When Will It Get Cold Again ?
What a difference a year makes. Summer 09 will be remembered in our region for its unseasonable chill, and the brutal winter of 09-10 was one for the record books here in Eastern Kansas. But those cold times seem a distant memory now. Since last winter, we’ve had quite a stretch of above-average temperatures in our area. In fact, monthly departures from “climatology” (a 30-year mean) have come in on the warm side since last March.
The abrupt shift from really cold to really warm across the United States (see footnote) occurred early last Spring, as the decline of El Nino -among other factors- nudged the global atmosphere toward a place that kept the warm air coming over the Central Plains. After only twenty five 90-degree days in the Summer of 09, Lawrence notched a more respectable 58 this season, in addition to eight 100-degree days. And while the pattern this month (October) has shown some tendency to bring an occasional cold front our way, none of the cooling has lasted more than a couple of days. Instead, the cool shots have been more than balanced by warm anomalies in between. Like clockwork, October is on pace to be the 8th warm month in a row.
However, there is some temporary hope for cold air lovers. And, oddly enough, it probably has something to do with Super Typhoon Megi in the West Pacific. This is because the weather over North America is often jolted when big hurricanes move out of the tropics and into the jetstream flow, just as Megi will do in the coming days. And for complicated reasons, the resulting pattern occasionally favors a southward penetration of “cold” air from Canada.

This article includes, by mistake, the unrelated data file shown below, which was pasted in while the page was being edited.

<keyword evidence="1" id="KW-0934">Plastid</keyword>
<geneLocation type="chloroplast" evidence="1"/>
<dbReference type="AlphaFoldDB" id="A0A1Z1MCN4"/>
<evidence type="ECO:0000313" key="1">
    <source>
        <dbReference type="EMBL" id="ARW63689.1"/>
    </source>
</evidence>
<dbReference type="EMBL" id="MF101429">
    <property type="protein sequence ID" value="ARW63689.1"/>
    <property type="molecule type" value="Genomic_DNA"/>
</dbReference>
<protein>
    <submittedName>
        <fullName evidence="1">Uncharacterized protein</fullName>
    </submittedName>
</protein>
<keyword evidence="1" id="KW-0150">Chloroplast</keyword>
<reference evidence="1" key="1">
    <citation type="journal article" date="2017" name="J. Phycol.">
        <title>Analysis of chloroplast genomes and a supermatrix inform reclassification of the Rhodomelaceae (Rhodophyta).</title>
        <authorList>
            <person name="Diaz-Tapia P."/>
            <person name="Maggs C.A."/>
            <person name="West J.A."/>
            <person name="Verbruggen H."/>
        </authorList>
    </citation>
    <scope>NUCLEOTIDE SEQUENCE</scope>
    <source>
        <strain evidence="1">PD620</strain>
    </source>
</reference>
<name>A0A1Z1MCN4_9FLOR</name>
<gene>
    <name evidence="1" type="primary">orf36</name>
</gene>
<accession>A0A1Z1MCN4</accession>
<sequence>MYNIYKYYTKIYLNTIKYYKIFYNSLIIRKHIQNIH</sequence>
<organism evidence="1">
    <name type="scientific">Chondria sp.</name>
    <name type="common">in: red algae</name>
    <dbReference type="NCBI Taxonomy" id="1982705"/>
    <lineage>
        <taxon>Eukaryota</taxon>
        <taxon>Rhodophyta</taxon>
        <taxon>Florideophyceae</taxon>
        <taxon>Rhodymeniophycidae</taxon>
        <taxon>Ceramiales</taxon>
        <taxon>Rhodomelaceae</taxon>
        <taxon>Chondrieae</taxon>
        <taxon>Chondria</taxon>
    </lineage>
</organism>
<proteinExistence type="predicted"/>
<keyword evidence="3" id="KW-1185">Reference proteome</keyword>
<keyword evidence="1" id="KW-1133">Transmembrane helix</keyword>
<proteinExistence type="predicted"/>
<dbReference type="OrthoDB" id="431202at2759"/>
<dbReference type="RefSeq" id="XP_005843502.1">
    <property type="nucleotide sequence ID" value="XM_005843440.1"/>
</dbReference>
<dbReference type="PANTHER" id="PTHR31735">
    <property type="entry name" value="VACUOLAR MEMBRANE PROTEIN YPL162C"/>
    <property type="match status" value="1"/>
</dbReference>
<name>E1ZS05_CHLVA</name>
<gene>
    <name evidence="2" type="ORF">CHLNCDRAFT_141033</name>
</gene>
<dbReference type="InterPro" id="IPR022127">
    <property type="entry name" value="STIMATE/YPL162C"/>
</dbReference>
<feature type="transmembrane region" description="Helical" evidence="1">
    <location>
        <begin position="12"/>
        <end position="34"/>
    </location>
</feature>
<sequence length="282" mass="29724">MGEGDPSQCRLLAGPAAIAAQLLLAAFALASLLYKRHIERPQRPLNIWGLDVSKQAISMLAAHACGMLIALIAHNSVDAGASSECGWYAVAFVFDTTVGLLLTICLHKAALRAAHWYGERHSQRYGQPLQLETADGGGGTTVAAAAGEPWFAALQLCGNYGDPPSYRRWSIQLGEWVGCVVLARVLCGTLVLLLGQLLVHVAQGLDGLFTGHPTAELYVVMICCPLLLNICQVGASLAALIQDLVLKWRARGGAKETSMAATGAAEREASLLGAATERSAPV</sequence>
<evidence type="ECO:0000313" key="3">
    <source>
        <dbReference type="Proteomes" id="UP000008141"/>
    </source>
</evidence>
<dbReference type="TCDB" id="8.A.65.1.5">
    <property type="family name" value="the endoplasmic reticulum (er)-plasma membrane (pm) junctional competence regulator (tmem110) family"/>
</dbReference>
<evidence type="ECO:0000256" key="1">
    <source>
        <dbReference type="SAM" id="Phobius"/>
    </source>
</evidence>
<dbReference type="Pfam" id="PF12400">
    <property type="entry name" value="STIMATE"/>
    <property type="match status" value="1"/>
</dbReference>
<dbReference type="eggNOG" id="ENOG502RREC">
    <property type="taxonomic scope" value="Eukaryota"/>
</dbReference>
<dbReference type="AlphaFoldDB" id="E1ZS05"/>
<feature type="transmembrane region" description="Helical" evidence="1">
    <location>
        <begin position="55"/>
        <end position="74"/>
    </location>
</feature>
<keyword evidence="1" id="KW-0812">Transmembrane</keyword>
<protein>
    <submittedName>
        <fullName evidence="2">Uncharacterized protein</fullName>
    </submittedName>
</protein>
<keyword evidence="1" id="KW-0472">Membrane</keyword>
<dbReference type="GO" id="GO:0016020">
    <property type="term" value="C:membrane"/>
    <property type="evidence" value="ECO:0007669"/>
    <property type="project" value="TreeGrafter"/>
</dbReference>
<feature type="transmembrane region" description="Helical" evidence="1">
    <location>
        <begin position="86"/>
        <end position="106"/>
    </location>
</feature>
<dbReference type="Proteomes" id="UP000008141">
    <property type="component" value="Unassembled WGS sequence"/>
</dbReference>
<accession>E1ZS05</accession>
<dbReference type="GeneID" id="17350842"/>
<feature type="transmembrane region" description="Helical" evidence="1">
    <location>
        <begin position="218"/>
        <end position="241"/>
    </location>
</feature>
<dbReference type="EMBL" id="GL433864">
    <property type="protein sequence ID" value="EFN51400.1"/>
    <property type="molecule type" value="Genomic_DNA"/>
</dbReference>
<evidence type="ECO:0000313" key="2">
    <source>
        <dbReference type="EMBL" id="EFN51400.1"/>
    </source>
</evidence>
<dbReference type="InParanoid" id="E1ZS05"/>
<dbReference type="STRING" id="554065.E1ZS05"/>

Some of the global weather models want to go this way late next week. It’s a long way out, of course, with lots of variability in the forecast yet to be resolved, but I’ve seen this big picture before. The migration of strong tropical cyclones into the westerlies can indeed be a meterologically traumatic event. But I should also mention that, because this particular event appears unaccompanied by a larger movement toward a new pattern, our consequences may not last more than a couple of days. But we’re used to that, right ?
Footnote: In the global average, however, 2009 and 2010 have been extremely warm despite the regional chill observed across the United States.*